CMYK is for PRINT and RGB is for SCREEN / WEB

    Can someone else who has more experience in offset (and/or digital) printing please chime in on this? Please?
     
  15. fresh

    fresh Very Active Member

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    I need this. I just got a job where they specified CMYK, HEX, and RGB, but no Pantone. GRRR.
     
  16. bob

    bob Major Contributor

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    Wrong? Doubtful. I've been doing this longer than you've been on the planet. And probably your parents as well.

    The thing you fail to comprehend, no surprise, is that virtually all systems used by commercial printers, and your very own RIP if you print, will do a far better job of converting the RGB image for printing than any software you might have.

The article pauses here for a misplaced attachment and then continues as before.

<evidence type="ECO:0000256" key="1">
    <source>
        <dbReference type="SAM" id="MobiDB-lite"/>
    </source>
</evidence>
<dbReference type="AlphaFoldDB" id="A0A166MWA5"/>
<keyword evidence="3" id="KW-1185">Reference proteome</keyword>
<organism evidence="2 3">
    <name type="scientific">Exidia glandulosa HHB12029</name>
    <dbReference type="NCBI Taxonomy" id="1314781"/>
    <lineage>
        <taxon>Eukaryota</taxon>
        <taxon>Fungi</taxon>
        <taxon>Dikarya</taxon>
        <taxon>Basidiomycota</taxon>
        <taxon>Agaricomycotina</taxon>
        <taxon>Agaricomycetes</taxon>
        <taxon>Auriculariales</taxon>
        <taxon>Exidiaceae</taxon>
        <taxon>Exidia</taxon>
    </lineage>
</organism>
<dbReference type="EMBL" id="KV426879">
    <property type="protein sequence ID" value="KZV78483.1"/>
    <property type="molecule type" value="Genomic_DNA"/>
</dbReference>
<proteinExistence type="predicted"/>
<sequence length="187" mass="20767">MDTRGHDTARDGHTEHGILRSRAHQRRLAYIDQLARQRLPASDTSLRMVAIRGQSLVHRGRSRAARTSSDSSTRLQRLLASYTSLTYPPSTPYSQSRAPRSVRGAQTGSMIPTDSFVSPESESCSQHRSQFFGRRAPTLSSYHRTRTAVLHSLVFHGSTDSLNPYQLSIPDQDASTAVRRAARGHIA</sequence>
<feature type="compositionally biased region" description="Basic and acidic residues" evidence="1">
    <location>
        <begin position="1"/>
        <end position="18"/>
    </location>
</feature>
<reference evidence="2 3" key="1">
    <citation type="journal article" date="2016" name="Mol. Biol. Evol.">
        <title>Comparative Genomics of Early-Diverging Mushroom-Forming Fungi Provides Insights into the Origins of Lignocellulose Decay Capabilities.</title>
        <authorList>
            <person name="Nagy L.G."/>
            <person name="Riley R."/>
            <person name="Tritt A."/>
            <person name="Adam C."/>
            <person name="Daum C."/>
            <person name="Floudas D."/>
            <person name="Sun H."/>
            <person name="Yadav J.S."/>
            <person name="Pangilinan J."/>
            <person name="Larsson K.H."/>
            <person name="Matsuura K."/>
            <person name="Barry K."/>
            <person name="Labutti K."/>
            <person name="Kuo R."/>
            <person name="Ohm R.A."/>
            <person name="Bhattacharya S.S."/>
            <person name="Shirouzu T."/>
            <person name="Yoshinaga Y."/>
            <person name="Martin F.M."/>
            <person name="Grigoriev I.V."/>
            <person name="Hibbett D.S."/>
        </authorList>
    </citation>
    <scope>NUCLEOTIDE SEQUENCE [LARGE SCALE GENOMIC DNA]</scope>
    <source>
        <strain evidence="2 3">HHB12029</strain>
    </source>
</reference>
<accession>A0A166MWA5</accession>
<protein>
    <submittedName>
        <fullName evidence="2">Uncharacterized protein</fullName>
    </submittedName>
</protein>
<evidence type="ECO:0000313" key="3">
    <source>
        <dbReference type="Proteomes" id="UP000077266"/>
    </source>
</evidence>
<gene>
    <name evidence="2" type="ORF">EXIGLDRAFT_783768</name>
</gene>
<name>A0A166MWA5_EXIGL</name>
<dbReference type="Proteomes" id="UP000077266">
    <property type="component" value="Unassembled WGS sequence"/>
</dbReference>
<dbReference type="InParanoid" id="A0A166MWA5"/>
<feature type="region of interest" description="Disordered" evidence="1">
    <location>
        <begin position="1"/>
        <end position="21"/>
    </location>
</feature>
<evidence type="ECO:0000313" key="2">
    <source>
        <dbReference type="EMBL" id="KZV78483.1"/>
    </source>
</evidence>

How do I know this? It's the result of doing exactly what I advocate. For years. When I have a job to print on my own equipment [currently a Mutoh 1204] it do it in one of exactly two ways. Either I send it directly out of Flexi or I import a full size RGB jpg into Production Manager. There is no other way I will set up a print job. When I do this what I see is pretty much exactly what I get. Trust me, I've done it every way possible and this produces the best results by far.

    Now then...I merely extrapolate this experience for print jobs I farm out. With exactly the same results. I realize that virtually all commercial printers specify CMYK. I tell them, each and every one, that if they want my business they'll deal with RPG jpg files. If they don't like that, there's plenty of printers that will accommodate my requirements.

    As an example, I had a large print done on fabric for one of those curved 10' high exhibit backdrops. I was dealing with a big name outfit that should have known better. Anyway, I sent them a full size 150ppi RGB jpg. I told them to take a look at this file because that's exactly what I wanted the print to look like.